As with so many surgeries, though, I found another problem. In recalibrating everything, I found that some of the methods stored in the machine's operating system were flawed ("damaged DNA"). I had to go in and manually check and fix all the different methods we currently use ("targeted retroviruses"). I'm still in the process of recalibrating with the corrected methods, but all seems to be going well.

Now, if only I could find that darn wrench that I lost somewhere.....

Sunday, November 27, 2005

Atom Feed

Hey, folks. I just added an Atom site feed to my sidebar. You can find it just above the logo. Or, just copy this url into your news aggregator:

I like to use SharpReader, myself.

Old Men And Inventions

While spending time with the outlaws over Thanksgiving, I heard my wife's grandfather, a man of 82 years, utter something I never thought I'd actually hear someone say. The two of us were sitting in his living room, and my wife had just unplugged her digital camera from the TV and taken it to another room. He looked at me, shook his head and asked, "What do you think they'll come up with next?" Now, this isn't the shocking part. Before I could answer, he went on, "I think they've invented just about everything that's going to be invented."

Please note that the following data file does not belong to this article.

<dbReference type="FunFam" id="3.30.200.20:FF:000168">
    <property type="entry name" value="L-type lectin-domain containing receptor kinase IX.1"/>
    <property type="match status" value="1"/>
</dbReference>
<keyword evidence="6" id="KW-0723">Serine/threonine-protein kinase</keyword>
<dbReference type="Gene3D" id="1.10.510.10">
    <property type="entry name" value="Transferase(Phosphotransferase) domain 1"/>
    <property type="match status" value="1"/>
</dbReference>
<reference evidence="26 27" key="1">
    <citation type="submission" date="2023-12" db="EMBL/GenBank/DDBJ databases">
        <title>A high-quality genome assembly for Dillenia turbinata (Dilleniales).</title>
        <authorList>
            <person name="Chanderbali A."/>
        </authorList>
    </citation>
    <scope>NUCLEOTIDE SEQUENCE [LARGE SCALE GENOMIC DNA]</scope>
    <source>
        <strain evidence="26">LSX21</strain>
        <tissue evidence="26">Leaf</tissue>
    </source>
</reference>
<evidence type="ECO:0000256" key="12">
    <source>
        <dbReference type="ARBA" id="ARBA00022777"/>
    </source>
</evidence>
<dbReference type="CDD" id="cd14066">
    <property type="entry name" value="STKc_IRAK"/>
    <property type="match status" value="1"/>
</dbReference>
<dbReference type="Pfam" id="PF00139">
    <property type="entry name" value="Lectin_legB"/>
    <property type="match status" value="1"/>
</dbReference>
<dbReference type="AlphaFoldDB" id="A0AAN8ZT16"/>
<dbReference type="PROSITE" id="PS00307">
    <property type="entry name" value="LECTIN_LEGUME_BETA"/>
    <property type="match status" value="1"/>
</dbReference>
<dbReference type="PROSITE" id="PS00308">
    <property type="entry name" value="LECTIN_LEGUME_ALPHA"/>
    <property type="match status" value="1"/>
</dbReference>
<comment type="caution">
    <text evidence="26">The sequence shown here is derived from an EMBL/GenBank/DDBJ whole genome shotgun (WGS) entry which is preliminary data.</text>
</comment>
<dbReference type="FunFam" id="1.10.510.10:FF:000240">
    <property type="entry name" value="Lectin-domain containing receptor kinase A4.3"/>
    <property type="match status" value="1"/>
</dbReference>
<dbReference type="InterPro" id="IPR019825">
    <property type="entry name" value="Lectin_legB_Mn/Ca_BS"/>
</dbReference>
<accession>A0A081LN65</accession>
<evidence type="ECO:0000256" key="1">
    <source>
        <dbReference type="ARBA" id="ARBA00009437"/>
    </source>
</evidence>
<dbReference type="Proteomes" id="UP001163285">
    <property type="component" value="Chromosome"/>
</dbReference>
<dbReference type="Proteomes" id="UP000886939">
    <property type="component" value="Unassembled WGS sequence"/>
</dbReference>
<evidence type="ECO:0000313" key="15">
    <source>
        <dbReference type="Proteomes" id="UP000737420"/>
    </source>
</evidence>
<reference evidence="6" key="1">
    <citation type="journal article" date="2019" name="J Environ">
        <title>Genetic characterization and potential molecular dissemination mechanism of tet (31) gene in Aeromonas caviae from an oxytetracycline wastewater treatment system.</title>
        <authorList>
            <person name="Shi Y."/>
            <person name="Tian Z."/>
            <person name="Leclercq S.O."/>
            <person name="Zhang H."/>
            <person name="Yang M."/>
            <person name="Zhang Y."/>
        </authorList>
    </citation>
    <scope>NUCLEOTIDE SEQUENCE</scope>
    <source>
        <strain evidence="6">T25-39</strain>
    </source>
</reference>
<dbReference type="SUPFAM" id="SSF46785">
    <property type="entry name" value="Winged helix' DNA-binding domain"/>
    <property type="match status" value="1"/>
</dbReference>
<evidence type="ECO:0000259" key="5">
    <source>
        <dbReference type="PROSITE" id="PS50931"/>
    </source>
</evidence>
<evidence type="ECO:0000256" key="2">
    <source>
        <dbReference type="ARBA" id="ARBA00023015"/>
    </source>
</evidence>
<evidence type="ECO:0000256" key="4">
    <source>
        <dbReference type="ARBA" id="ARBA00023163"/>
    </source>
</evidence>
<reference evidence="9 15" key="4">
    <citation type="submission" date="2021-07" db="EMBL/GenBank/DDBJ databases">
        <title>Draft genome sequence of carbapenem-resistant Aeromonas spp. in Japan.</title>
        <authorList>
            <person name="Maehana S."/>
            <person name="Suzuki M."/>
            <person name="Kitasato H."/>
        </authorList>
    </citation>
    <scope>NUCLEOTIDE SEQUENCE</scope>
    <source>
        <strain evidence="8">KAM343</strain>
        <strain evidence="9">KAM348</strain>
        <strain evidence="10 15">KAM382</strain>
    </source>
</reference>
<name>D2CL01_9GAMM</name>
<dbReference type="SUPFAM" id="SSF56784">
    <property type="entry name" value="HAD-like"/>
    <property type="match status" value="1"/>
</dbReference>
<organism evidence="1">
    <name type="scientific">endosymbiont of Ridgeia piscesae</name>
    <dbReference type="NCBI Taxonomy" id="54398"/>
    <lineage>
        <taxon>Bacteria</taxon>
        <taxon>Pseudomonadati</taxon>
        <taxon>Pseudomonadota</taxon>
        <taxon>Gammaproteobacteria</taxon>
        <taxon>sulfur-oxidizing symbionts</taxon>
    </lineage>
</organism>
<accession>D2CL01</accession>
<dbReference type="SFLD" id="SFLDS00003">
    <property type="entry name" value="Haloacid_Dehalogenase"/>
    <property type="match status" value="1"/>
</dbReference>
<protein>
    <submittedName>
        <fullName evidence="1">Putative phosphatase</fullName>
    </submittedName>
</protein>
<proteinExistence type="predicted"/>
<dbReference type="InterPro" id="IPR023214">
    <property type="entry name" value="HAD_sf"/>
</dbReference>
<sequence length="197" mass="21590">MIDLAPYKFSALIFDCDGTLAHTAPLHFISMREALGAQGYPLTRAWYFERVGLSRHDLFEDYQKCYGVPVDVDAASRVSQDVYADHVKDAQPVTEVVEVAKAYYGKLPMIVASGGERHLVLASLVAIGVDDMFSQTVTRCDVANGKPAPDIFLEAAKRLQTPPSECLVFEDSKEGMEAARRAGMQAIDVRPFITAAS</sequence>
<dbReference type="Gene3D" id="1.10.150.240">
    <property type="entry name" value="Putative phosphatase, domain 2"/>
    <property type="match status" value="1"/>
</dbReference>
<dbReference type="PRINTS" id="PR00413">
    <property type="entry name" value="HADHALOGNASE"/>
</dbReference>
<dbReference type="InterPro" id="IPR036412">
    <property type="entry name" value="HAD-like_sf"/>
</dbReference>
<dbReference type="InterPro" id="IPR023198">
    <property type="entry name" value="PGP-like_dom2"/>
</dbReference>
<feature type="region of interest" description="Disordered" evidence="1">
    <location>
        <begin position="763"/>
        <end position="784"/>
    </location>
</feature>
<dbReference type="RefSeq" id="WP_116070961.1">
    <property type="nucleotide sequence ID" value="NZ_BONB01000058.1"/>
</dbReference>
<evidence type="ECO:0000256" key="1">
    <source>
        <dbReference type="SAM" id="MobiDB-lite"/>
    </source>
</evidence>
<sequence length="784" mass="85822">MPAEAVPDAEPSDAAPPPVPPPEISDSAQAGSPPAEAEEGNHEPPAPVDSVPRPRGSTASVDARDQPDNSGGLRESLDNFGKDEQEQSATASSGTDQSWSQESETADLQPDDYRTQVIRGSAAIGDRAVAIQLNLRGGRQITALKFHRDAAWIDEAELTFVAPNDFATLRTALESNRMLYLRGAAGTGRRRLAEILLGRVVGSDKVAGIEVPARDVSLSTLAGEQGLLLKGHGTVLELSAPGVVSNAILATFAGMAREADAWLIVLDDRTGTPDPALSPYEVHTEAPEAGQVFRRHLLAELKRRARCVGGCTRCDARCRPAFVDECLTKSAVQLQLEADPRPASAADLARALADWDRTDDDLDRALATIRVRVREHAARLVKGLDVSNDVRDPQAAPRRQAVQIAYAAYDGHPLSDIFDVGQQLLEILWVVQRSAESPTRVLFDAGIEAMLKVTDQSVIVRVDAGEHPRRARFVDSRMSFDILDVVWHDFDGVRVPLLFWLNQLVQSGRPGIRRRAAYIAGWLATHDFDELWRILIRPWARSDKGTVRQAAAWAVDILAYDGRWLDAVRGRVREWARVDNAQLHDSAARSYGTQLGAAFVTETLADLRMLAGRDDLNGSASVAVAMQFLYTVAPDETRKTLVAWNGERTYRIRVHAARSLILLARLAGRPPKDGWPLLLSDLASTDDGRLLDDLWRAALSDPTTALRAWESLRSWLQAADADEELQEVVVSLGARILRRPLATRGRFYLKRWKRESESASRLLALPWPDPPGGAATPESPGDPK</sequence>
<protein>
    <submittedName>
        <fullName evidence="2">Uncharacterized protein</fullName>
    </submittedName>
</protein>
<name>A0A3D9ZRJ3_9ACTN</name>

When I heard this, I was floored. As I said, this man is 82 years old. He lived through WWII, Korea, Vietnam, Grenada, both Iraq wars and a plethora of other military dustups. He has seen the invention of the quartz crystal watch, bubble gum, Scotch tape, FM radio, the helicopter, the computer, silly putty, the microwave oven, holography, Velcro, the credit card, Kevlar, LCD screens, Post-It notes, the Internet, Viagra, the birth control patch and translucent concrete, among other things. How could someone who has seen this ever-expanding pool of stuff really believe that there's an already-reached limit to what humanity is going to come up with?